Saturday, May 27, 2006

Accountability, anyone?

It would seem that the actual effectiveness of a federal law enforcement program is besides the point for US Attorney General Alberto Gonzales.

A program that targets violent gun crimes in nearly two dozen cities and has been touted by the attorney general has yet to demonstrate that it works, the Justice Department inspector general said Friday.

The federal Bureau of Alcohol, Tobacco, Firearms and Explosives has made faulty comparisons and drawn on insufficient data to conclude that the program is succeeding in driving down violent crime in cities that have Violent Crime Impact Teams, inspector general Glenn A. Fine said in a report.

ATF strongly disputed Fine's conclusions, saying the program was in its pilot stage when auditors reviewed it. Several local police officials also came to the defense of a program that has brought additional money and investigators to their cities to take on trouble spots where homicides and other violent crimes have increased despite a 30-year low nationally in the crime rate. [Mark Sherman, Associated Press Writer]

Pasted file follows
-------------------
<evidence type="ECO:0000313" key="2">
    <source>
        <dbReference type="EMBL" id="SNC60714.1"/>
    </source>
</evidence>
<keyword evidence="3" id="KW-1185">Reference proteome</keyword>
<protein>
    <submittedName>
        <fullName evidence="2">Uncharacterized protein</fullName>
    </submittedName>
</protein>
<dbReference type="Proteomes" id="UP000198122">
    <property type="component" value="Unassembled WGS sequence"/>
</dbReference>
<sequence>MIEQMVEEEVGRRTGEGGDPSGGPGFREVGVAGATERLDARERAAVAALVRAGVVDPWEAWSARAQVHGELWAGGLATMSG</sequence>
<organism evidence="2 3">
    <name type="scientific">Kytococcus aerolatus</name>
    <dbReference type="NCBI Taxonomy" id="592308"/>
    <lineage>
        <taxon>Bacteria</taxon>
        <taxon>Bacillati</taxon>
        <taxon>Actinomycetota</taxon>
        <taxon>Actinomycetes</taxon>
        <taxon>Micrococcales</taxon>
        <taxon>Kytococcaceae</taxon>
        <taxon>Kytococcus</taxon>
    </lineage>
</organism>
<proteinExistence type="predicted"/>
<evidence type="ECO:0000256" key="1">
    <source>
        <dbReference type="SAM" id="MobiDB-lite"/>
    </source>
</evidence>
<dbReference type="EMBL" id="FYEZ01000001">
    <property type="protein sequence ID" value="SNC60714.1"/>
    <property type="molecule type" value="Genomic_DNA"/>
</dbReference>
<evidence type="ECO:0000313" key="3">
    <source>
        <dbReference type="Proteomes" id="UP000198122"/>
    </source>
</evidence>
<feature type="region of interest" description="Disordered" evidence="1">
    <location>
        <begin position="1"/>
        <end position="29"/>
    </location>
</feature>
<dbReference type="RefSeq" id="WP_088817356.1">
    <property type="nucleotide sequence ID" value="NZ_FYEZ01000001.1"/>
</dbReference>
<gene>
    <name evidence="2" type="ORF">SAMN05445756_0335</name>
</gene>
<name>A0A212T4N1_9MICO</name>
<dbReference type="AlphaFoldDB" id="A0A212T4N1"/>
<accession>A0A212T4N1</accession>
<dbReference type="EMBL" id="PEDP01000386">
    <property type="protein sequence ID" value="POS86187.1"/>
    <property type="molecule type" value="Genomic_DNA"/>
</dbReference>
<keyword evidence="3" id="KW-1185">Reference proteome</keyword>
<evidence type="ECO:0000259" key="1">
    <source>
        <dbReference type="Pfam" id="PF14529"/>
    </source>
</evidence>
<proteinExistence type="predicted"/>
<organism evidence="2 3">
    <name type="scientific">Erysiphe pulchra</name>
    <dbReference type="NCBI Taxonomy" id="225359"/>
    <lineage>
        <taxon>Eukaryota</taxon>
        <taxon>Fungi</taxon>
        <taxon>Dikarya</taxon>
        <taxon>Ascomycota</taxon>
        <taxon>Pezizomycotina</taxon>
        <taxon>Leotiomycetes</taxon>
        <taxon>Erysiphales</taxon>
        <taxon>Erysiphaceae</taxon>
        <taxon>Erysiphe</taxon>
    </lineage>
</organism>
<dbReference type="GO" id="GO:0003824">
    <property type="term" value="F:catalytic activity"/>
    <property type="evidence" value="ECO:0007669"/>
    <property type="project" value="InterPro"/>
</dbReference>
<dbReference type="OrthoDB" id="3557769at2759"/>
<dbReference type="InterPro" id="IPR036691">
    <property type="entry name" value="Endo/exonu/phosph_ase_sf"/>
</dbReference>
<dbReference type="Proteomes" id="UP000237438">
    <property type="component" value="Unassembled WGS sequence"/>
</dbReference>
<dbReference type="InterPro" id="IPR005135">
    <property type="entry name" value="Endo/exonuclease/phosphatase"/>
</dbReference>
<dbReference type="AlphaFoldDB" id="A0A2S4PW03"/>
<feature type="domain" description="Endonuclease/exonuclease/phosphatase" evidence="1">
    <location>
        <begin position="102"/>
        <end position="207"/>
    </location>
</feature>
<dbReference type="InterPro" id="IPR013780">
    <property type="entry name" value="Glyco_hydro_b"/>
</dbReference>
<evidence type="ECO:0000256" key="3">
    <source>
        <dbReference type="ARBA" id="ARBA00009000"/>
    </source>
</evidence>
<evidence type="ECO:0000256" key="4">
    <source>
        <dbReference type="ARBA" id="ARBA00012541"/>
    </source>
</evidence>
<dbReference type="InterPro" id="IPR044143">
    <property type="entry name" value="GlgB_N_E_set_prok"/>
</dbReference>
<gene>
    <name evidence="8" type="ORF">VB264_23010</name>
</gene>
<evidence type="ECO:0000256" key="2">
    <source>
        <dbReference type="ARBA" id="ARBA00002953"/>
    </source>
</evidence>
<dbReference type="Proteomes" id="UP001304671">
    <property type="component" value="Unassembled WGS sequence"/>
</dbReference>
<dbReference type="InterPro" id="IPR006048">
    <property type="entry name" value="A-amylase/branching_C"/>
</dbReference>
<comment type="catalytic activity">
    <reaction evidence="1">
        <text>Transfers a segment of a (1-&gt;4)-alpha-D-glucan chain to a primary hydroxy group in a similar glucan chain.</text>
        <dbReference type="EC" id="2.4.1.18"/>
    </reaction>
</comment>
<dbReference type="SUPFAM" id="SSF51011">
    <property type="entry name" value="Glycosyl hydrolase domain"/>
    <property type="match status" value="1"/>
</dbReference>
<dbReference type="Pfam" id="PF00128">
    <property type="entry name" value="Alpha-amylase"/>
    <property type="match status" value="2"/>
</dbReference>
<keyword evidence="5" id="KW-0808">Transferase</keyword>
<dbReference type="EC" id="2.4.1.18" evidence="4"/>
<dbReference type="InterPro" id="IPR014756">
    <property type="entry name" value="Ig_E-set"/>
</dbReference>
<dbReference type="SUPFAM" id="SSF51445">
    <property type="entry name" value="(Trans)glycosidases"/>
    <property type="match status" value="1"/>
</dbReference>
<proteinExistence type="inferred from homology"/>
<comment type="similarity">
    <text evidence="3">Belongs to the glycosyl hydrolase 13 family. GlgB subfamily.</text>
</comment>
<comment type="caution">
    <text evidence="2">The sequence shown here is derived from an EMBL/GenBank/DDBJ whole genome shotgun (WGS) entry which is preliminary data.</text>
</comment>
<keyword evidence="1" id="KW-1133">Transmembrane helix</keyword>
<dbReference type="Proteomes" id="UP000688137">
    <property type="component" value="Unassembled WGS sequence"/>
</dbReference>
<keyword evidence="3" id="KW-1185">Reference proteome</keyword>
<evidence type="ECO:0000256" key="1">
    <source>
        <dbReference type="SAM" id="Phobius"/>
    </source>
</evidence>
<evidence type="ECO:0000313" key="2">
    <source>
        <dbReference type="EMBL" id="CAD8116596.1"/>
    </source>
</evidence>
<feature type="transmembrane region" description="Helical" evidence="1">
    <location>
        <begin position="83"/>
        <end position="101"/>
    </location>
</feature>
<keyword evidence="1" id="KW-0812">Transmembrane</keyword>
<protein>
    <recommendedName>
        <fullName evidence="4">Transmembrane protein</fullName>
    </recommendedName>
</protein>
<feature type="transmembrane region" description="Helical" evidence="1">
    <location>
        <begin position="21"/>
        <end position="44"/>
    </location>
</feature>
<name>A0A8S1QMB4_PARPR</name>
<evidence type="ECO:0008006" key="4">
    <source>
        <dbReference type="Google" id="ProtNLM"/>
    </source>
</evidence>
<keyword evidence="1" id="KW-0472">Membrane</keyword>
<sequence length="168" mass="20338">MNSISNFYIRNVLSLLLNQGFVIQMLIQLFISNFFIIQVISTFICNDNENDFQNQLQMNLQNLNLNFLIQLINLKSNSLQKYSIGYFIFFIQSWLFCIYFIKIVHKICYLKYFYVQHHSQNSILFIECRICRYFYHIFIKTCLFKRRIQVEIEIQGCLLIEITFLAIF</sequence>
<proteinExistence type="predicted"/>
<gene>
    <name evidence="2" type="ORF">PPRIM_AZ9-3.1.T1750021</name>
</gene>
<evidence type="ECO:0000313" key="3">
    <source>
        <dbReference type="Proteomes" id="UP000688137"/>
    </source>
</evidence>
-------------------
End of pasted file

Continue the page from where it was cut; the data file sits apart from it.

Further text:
No shocker here. It’s not like the local police officials are going to attack free federal money—ever. It gets even better though.

Announcing the newest team in Atlanta in March, Gonzales said gun crimes dropped almost immediately in the other 22 cities. "We know this program works ... Almost across the board, gun crimes have been reduced in those areas where VCIT has built upon the successes of the President's Project Safe Neighborhoods program," he said.

Yet Fine said his auditors have seen erratic use of statistics and he questioned why the agency looked only at homicides instead of all violent crimes committed with guns. For eight of the original 15 cities, ATF reported city-wide data on homicides, rather than just the parts of the city where the anti-crime teams were working.

A startling 50 percent decrease in homicides in Albuquerque, N.M., actually reflected a drop from four to two, a small change that makes "it difficult to draw conclusions about the effectiveness of the VCIT initiative," Fine said.
Of course, all this information can only serve to show that the initiative needs even more tax dollars to achieve its mission.

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